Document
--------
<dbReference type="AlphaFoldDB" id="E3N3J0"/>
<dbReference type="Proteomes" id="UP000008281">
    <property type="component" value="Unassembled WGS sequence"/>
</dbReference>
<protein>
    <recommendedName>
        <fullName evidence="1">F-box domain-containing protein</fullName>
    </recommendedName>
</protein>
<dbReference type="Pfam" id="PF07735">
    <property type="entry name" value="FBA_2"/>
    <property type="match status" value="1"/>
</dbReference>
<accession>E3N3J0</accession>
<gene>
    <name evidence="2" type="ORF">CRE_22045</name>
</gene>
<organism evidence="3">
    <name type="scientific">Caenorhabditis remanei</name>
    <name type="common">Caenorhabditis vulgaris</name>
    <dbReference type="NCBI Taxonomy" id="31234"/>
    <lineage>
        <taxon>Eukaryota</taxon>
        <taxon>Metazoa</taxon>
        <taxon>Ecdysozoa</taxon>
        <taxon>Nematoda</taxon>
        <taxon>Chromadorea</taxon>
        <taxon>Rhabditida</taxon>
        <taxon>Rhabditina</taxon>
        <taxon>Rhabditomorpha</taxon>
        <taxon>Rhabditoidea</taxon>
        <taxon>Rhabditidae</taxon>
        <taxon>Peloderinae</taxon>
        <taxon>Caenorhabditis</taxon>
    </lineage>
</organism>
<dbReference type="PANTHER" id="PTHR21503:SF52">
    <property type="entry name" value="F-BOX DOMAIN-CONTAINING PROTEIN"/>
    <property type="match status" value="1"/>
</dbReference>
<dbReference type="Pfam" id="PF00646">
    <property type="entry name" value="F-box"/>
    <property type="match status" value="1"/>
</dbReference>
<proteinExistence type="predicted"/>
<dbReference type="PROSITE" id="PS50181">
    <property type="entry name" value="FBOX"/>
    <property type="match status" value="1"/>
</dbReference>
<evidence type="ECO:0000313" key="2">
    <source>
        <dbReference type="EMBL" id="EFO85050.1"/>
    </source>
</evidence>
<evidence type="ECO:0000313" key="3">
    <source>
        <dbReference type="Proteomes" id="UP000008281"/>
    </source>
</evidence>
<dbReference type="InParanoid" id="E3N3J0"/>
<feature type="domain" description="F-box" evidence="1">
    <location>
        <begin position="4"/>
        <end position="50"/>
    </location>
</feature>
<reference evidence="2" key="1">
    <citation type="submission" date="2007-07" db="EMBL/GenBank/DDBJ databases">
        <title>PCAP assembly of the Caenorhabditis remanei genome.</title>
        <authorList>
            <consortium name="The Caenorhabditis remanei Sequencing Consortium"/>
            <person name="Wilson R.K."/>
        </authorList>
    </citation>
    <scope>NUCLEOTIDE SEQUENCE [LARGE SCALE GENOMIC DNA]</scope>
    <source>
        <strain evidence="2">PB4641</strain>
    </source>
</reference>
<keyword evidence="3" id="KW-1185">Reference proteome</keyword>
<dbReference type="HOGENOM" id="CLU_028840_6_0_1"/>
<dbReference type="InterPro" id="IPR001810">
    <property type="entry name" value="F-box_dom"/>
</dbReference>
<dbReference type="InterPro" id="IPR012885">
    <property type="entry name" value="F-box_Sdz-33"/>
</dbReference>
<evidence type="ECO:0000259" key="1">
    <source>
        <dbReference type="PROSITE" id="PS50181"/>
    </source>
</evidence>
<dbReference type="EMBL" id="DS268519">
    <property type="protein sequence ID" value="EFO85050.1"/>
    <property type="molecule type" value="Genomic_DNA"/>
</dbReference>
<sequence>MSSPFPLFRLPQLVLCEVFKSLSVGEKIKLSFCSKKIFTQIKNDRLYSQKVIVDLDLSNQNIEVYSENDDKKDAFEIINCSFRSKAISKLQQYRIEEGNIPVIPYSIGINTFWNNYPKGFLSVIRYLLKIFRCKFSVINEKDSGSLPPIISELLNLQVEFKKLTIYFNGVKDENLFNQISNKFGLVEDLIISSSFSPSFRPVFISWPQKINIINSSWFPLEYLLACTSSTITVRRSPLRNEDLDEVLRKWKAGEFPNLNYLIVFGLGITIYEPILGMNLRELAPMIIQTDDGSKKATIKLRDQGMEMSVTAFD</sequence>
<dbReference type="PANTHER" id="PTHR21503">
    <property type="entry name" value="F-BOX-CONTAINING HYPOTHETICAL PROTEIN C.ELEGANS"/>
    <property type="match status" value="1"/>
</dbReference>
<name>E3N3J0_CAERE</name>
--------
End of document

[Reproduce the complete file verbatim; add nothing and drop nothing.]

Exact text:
<dbReference type="AlphaFoldDB" id="E3N3J0"/>
<dbReference type="Proteomes" id="UP000008281">
    <property type="component" value="Unassembled WGS sequence"/>
</dbReference>
<protein>
    <recommendedName>
        <fullName evidence="1">F-box domain-containing protein</fullName>
    </recommendedName>
</protein>
<dbReference type="Pfam" id="PF07735">
    <property type="entry name" value="FBA_2"/>
    <property type="match status" value="1"/>
</dbReference>
<accession>E3N3J0</accession>
<gene>
    <name evidence="2" type="ORF">CRE_22045</name>
</gene>
<organism evidence="3">
    <name type="scientific">Caenorhabditis remanei</name>
    <name type="common">Caenorhabditis vulgaris</name>
    <dbReference type="NCBI Taxonomy" id="31234"/>
    <lineage>
        <taxon>Eukaryota</taxon>
        <taxon>Metazoa</taxon>
        <taxon>Ecdysozoa</taxon>
        <taxon>Nematoda</taxon>
        <taxon>Chromadorea</taxon>
        <taxon>Rhabditida</taxon>
        <taxon>Rhabditina</taxon>
        <taxon>Rhabditomorpha</taxon>
        <taxon>Rhabditoidea</taxon>
        <taxon>Rhabditidae</taxon>
        <taxon>Peloderinae</taxon>
        <taxon>Caenorhabditis</taxon>
    </lineage>
</organism>
<dbReference type="PANTHER" id="PTHR21503:SF52">
    <property type="entry name" value="F-BOX DOMAIN-CONTAINING PROTEIN"/>
    <property type="match status" value="1"/>
</dbReference>
<dbReference type="Pfam" id="PF00646">
    <property type="entry name" value="F-box"/>
    <property type="match status" value="1"/>
</dbReference>
<proteinExistence type="predicted"/>
<dbReference type="PROSITE" id="PS50181">
    <property type="entry name" value="FBOX"/>
    <property type="match status" value="1"/>
</dbReference>
<evidence type="ECO:0000313" key="2">
    <source>
        <dbReference type="EMBL" id="EFO85050.1"/>
    </source>
</evidence>
<evidence type="ECO:0000313" key="3">
    <source>
        <dbReference type="Proteomes" id="UP000008281"/>
    </source>
</evidence>
<dbReference type="InParanoid" id="E3N3J0"/>
<feature type="domain" description="F-box" evidence="1">
    <location>
        <begin position="4"/>
        <end position="50"/>
    </location>
</feature>
<reference evidence="2" key="1">
    <citation type="submission" date="2007-07" db="EMBL/GenBank/DDBJ databases">
        <title>PCAP assembly of the Caenorhabditis remanei genome.</title>
        <authorList>
            <consortium name="The Caenorhabditis remanei Sequencing Consortium"/>
            <person name="Wilson R.K."/>
        </authorList>
    </citation>
    <scope>NUCLEOTIDE SEQUENCE [LARGE SCALE GENOMIC DNA]</scope>
    <source>
        <strain evidence="2">PB4641</strain>
    </source>
</reference>
<keyword evidence="3" id="KW-1185">Reference proteome</keyword>
<dbReference type="HOGENOM" id="CLU_028840_6_0_1"/>
<dbReference type="InterPro" id="IPR001810">
    <property type="entry name" value="F-box_dom"/>
</dbReference>
<dbReference type="InterPro" id="IPR012885">
    <property type="entry name" value="F-box_Sdz-33"/>
</dbReference>
<evidence type="ECO:0000259" key="1">
    <source>
        <dbReference type="PROSITE" id="PS50181"/>
    </source>
</evidence>
<dbReference type="EMBL" id="DS268519">
    <property type="protein sequence ID" value="EFO85050.1"/>
    <property type="molecule type" value="Genomic_DNA"/>
</dbReference>
<sequence>MSSPFPLFRLPQLVLCEVFKSLSVGEKIKLSFCSKKIFTQIKNDRLYSQKVIVDLDLSNQNIEVYSENDDKKDAFEIINCSFRSKAISKLQQYRIEEGNIPVIPYSIGINTFWNNYPKGFLSVIRYLLKIFRCKFSVINEKDSGSLPPIISELLNLQVEFKKLTIYFNGVKDENLFNQISNKFGLVEDLIISSSFSPSFRPVFISWPQKINIINSSWFPLEYLLACTSSTITVRRSPLRNEDLDEVLRKWKAGEFPNLNYLIVFGLGITIYEPILGMNLRELAPMIIQTDDGSKKATIKLRDQGMEMSVTAFD</sequence>
<dbReference type="PANTHER" id="PTHR21503">
    <property type="entry name" value="F-BOX-CONTAINING HYPOTHETICAL PROTEIN C.ELEGANS"/>
    <property type="match status" value="1"/>
</dbReference>
<name>E3N3J0_CAERE</name>